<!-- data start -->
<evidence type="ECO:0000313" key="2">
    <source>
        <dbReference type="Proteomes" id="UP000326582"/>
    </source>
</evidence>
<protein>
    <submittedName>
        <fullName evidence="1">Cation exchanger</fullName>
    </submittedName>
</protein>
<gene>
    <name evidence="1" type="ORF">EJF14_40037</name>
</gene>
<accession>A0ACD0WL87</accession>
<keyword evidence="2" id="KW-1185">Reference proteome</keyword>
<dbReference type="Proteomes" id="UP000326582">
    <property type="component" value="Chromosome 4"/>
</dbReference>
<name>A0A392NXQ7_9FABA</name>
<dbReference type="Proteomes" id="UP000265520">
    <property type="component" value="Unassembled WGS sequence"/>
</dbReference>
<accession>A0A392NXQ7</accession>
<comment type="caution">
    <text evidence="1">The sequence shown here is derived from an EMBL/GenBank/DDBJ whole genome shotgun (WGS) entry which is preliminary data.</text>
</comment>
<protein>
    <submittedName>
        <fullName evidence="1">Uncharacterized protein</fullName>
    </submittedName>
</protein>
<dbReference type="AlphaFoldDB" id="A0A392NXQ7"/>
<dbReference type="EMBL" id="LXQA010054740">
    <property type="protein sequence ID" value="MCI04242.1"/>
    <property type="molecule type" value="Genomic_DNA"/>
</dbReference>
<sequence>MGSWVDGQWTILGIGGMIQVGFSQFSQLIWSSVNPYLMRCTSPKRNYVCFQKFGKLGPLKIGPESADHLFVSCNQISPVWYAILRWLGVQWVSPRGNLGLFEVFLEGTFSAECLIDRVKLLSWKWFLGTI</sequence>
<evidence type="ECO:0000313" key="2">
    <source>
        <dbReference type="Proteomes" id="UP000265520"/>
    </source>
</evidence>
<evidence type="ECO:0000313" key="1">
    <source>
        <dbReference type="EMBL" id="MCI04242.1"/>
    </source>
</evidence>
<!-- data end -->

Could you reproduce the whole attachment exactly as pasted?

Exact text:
<evidence type="ECO:0000313" key="2">
    <source>
        <dbReference type="Proteomes" id="UP000326582"/>
    </source>
</evidence>
<protein>
    <submittedName>
        <fullName evidence="1">Cation exchanger</fullName>
    </submittedName>
</protein>
<gene>
    <name evidence="1" type="ORF">EJF14_40037</name>
</gene>
<accession>A0ACD0WL87</accession>
<keyword evidence="2" id="KW-1185">Reference proteome</keyword>
<dbReference type="Proteomes" id="UP000326582">
    <property type="component" value="Chromosome 4"/>
</dbReference>
<name>A0A392NXQ7_9FABA</name>
<dbReference type="Proteomes" id="UP000265520">
    <property type="component" value="Unassembled WGS sequence"/>
</dbReference>
<accession>A0A392NXQ7</accession>
<comment type="caution">
    <text evidence="1">The sequence shown here is derived from an EMBL/GenBank/DDBJ whole genome shotgun (WGS) entry which is preliminary data.</text>
</comment>
<protein>
    <submittedName>
        <fullName evidence="1">Uncharacterized protein</fullName>
    </submittedName>
</protein>
<dbReference type="AlphaFoldDB" id="A0A392NXQ7"/>
<dbReference type="EMBL" id="LXQA010054740">
    <property type="protein sequence ID" value="MCI04242.1"/>
    <property type="molecule type" value="Genomic_DNA"/>
</dbReference>
<sequence>MGSWVDGQWTILGIGGMIQVGFSQFSQLIWSSVNPYLMRCTSPKRNYVCFQKFGKLGPLKIGPESADHLFVSCNQISPVWYAILRWLGVQWVSPRGNLGLFEVFLEGTFSAECLIDRVKLLSWKWFLGTI</sequence>
<evidence type="ECO:0000313" key="2">
    <source>
        <dbReference type="Proteomes" id="UP000265520"/>
    </source>
</evidence>
<evidence type="ECO:0000313" key="1">
    <source>
        <dbReference type="EMBL" id="MCI04242.1"/>
    </source>
</evidence>